Siemens Sub Feed Lug Kit

Does this device require some form of tie down? I can’t find info online. A 125A exterior service panel feeds this subpanel.

If it is back feeding the panel, as you seem to describe, then, yes, the breaker needs to be secured to the remote distribution panel board.

That’s what I assumed. This was new construction. Work done by an electrician and approved by the city. I guess I’m curious if there are devices designed with some form of integrated tie down that isn’t visible?

Also, the device is not a circuit breaker. Maybe that bypasses the requirement?

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I dunno… :thinking:

Ahh, mea culpa, I missed that. :face_with_monocle:

Is the feeder for this panel attached to this lug kit accessory?

408.36(D) Back-Fed Devices. Plug-in-type overcurrent protection
devices or plug-in type main lug assemblies that are backfed
and used to terminate field-installed ungrounded supply
conductors shall be secured in place by an additional fastener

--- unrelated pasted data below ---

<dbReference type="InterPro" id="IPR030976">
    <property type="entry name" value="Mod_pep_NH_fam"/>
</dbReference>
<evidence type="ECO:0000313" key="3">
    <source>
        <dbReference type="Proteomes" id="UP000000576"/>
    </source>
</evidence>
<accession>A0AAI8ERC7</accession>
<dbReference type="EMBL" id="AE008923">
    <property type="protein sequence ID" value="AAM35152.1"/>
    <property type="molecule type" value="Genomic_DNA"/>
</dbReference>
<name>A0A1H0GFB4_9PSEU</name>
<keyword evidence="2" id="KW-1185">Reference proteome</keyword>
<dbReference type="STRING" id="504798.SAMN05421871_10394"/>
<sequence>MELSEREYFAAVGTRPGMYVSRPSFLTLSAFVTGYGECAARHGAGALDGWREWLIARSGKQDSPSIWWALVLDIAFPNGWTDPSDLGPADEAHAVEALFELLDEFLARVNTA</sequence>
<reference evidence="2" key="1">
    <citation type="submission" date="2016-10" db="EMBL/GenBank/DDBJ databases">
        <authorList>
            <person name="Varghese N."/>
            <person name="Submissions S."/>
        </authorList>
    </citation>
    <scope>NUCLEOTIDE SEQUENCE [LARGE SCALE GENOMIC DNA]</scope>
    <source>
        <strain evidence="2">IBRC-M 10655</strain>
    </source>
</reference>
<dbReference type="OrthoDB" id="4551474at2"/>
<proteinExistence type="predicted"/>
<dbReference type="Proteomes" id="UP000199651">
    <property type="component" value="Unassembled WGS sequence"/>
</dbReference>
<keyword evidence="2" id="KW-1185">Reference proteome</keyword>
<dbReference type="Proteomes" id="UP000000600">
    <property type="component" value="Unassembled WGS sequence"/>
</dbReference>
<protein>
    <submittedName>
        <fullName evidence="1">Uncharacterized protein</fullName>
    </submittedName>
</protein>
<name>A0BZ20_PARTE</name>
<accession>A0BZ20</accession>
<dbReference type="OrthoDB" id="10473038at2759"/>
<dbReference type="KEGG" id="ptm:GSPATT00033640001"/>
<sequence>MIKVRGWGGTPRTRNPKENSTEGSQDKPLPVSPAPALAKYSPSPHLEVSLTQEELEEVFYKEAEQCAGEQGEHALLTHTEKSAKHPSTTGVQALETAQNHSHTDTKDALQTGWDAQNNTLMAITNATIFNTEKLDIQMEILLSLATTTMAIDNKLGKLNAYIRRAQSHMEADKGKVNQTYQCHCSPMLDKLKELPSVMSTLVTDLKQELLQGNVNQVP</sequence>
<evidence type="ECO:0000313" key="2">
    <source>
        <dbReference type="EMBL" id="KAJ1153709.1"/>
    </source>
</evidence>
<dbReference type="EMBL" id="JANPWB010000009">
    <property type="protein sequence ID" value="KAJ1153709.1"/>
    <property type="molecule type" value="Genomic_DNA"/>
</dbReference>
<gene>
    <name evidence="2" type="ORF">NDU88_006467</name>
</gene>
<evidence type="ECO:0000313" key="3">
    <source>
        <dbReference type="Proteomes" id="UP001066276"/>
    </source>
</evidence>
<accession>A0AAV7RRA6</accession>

that requires other than a pull to release the device from the
mounting means on the panel.

Thanks, Rob,…good to know about plug-in type main lug assemblies that are backfed. :smile:

I found that as well but was a bit confused by the wording. Is the “lug kit accessory” a “plug-in type main lug assembly”?

The exterior service panel has a 125A that breaker is back-feeding a garage subpanel through the 125A lug kit accessory.

Where is the wiring connected to the bottom lugs coming from or going to?

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Whoops. Just realized my mistake. The panel is not backfed at all. That lug kit feeds a secondary subpanel in the home. I got the feeders mixed up. Ignore me. :face_with_head_bandage:

Thanks for clarifying. That confirms what I thought.

Thanks for the clarification. A back-fed breaker requires the hold down device because if it popped out it would be energized on both ends. If this device pops out it will just kill the feeder to the next panel.

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No. In the electrical trade that is known as a Tap. The conventional wisdom is that conductors are protected with a breaker or fuse at the source. However, in some instances it is more practical to provide protection at the opposite end.

From an engineering point of view, we know that to be acceptable because of Kirchhoff’s Current Law. From an overcurrent perspective, a fuse or breaker can be placed anywhere and still be completely effective.

There are, however, other considerations beyond overcurrent in the design and assembly of an electrical system. If a conductor is physically damaged, resulting in a fault, we want the overcurrent protection to be upstream. We limit the length of taps for this and related reasons.